We left with 38 mile rest stop knowing it was about 15 miles until our lunch stop at mile 53.  You know me, I'm all about the food and I was really looking forward to mile 53.  I do remember that the stretch between miles 38 and 53 were my favorite part of day 1.  This must mean there weren't many hills.  I really loathe hills.  As in I hate them.  A LOT!  

Pulling into lunch I was a happy girl feeling really good about my progress for the day and happy to eat some real food.  When we pulled in George and Nate (that's Tracey's husband... keep up here) already had their plates of food. I couldn't wait to get mine. 

Most of the rest stops had been in and out.  Get what you need and get going.  Lunch, however, was more relaxed and we took our time eating.  I had a sandwich, pasta salad, some fruit and chips.  It was much needed and felt like the perfect fuel to keep me going.  

We all discussed at the lunch stop what we would be doing.  Would we do the century (100 miles) or would we opt for 82.  At this point Tracey was leaving it up to me.  She'd already done the 100 on this ride before and it didn't matter to her either way.  Part of me wanted to do it, but that was because I've never completed a century before.  Part me, however, was realistic and knew 100 miles on day one and 64 miles on day two would NOT feel good.

Either way, at lunch the decision had not yet been made.  If the time before lunch seemed hard, the time after lunch was twice as hard.  Maybe it was because I was tired, but I really think the second half of day one was MUCH tougher.  A lot more climbs and more wear and tear on my body.

We pulled out of the lunch rest stop with just 14 miles until our next stop and then the "dreaded hill" (more on that later).  I felt great coming out of lunch, but by the time we got to the 67 mile rest stop things had changed a bit.  I didn't feel badly per se, but I was beginning to think beyond right here and right now.  I was looking ahead to how 100 miles would feel and how I would feel again tomorrow.  After all, tomorrow's ride was 64 miles (just 3 miles short of what I'd completed up until this point).  At this point I let Tracey know I'd decided against the 100 mile route and she was totally ok with that.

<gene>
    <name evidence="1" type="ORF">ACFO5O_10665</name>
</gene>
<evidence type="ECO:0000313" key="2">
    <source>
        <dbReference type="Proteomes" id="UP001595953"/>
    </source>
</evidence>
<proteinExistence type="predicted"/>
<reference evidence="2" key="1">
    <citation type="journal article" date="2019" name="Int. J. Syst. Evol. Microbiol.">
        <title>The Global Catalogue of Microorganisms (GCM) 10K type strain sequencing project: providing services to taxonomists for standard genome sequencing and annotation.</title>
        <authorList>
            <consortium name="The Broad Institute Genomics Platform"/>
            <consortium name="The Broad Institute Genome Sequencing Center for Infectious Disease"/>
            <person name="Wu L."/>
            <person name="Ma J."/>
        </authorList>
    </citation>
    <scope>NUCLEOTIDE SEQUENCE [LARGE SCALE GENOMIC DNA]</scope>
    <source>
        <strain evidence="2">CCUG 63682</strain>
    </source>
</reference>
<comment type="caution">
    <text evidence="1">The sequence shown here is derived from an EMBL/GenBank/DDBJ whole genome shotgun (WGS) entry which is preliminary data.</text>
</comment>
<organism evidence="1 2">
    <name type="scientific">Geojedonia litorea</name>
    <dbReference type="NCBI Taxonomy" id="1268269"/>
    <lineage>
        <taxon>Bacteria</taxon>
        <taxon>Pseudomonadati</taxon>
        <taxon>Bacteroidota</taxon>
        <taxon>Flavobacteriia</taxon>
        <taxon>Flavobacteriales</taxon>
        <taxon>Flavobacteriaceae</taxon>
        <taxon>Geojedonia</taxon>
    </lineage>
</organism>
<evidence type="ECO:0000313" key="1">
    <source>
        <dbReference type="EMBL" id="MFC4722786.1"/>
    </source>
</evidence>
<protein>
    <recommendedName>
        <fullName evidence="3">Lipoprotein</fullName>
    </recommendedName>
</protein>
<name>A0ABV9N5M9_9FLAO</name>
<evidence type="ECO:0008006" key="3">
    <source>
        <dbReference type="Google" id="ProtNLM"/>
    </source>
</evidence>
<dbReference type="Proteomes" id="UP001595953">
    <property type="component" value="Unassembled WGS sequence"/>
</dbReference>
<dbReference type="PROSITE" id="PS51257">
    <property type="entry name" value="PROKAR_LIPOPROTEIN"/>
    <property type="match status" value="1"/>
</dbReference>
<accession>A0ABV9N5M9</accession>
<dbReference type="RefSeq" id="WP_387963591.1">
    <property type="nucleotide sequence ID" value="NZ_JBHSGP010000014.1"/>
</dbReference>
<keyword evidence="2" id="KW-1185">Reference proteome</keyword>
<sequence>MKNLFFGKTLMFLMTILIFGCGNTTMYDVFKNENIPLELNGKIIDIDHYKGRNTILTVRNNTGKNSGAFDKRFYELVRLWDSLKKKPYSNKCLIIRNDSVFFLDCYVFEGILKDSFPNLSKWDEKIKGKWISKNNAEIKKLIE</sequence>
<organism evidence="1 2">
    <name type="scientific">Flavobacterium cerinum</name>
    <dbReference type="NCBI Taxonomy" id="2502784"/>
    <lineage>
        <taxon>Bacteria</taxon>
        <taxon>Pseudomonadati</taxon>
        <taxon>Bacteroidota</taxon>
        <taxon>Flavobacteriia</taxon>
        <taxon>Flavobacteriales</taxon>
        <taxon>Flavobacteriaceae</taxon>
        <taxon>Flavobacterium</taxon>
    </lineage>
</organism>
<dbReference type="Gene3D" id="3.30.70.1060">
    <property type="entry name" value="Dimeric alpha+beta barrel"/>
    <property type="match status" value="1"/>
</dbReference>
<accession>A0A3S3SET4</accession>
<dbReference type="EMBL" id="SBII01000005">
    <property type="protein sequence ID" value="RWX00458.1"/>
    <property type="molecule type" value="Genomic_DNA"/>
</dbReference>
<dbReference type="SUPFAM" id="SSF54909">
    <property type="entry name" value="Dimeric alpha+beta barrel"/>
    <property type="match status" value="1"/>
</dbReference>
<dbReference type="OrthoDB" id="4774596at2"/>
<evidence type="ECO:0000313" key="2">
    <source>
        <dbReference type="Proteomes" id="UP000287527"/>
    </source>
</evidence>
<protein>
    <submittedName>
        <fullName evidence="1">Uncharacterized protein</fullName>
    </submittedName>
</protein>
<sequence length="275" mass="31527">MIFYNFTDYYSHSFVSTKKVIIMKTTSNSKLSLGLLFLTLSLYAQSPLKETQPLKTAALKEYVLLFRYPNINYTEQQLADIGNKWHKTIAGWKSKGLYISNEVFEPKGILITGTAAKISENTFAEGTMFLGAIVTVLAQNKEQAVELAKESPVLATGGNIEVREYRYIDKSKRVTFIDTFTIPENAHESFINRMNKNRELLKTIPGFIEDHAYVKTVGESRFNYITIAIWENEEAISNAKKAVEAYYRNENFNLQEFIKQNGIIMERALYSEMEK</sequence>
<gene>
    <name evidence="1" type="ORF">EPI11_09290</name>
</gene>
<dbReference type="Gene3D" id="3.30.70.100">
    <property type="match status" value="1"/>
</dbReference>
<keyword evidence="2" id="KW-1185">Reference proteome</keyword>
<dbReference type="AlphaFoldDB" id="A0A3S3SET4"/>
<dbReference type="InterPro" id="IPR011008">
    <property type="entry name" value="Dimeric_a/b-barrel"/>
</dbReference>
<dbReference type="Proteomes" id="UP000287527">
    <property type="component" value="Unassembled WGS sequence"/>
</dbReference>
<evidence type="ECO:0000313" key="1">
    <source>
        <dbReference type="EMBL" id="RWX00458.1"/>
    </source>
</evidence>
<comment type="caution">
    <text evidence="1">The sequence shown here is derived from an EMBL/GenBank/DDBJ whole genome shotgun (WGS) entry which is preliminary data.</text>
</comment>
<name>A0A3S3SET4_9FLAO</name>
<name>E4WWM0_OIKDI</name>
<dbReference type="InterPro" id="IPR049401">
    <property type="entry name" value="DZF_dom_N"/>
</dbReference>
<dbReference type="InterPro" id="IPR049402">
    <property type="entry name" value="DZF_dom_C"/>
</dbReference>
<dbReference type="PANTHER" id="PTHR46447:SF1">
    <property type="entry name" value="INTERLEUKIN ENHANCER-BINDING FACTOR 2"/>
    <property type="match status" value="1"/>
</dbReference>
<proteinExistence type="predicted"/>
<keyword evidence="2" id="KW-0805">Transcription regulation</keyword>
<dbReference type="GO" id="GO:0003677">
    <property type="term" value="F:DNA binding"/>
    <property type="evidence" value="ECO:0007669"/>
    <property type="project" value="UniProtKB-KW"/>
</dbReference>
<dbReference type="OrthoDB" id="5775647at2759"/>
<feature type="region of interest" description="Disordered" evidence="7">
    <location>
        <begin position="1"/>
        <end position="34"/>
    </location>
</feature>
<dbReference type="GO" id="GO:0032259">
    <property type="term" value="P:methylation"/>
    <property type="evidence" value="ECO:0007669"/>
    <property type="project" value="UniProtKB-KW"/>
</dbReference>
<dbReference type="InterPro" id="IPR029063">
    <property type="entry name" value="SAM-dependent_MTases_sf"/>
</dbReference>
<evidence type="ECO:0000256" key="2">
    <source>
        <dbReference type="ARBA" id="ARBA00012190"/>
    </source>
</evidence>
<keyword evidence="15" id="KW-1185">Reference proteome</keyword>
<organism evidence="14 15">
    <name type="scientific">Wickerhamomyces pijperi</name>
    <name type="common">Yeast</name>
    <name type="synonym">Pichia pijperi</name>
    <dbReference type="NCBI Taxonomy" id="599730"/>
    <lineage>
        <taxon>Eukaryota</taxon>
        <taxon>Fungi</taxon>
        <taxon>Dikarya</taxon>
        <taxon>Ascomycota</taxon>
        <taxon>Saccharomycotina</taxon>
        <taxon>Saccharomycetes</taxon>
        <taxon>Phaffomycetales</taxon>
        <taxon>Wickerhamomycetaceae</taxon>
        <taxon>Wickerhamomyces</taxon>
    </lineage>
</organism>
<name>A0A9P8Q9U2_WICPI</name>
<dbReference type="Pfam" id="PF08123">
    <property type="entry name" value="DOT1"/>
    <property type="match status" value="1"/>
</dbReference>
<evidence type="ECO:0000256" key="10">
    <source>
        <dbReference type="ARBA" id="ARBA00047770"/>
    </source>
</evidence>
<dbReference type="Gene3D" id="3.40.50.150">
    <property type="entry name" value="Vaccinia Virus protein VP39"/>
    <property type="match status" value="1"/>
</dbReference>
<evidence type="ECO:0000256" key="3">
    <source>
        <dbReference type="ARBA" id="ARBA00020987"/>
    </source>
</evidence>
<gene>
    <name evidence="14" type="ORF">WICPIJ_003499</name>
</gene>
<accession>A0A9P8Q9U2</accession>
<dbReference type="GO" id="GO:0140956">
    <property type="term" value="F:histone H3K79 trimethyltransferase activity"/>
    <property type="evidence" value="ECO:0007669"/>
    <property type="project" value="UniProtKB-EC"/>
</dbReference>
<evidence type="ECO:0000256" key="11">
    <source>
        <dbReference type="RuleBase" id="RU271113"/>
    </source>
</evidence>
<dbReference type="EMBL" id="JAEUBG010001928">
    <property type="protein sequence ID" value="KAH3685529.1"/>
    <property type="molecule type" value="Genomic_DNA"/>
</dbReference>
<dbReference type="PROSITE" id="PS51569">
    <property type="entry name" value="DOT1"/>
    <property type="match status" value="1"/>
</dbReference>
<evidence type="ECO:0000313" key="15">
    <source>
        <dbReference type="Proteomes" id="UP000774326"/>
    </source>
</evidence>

I felt good leaving there knowing I had just 20 or so miles to go.

All day everyone had been talking about the hill coming out of the rest stop at 67 miles.  Cochranton Hill.  I was definitely scared to see it and knew it was going to be a bitch.  Did I mention, I didn't even want to see it?  Well here it is and trust me pictures never do these things justice.

Well no one lied.  It was a bitch.  It was probably the worst climb I've ever done.  A steep start that tapered off and then went on and on and on and on.  I hated it and my body was starting to feel it.

I remember thinking to myself, "now my hamstrings are really starting to hurt."  I made a point to look down and it was mile 70.45.  I made it until mile 70.45 and I gave in to the pain in my body.  I allowed myself to say, I was suffering.

When we got to the 76 mile mark and the century riders turned right whereas the 82 milers turned left, I was MORE than happy to go left.  I was definitely disappointed that I didn't have it in me to ride 100 miles, but I knew I was making the right decision.  I was NOT prepared to ride 100 miles and certainly not when I had 64 miles to go the next day.

The miles between miles 67 and 82 were tough.  They were really tough mentally because I just wanted to be finished.  I wanted to be there and off my bike.  I wanted a shower, I wanted more food, I wanted to sit down on something comfortable.  Did I say, I just wanted to be D.O.N.E. Done?!

Eventually we did make it.  After 5:43 on the bike, we pulled into Allegheny College to rest for the evening.  Think about that.  Almost six hours pedaling on a bike!  I did manage to meet my goal and finished averaging 14.0 mph flat.  Yay me.  I'm celebrating that victory!

Don't know why my Garmin was short, everyone else was right on 82 miles
 The finish line never looked so good.

I don't know if you can see, but I'm sure I'm smiling.  So, so happy to be finished for the day.

Thanks to George and Tracey who stuck with me and helped me get through day one.

Congrats to Nate and his friend Jason who completed the century.  We are so proud of you and know that wasn't easy!

Stop back tomorrow to hear about the rest of our adventure!

To be continued....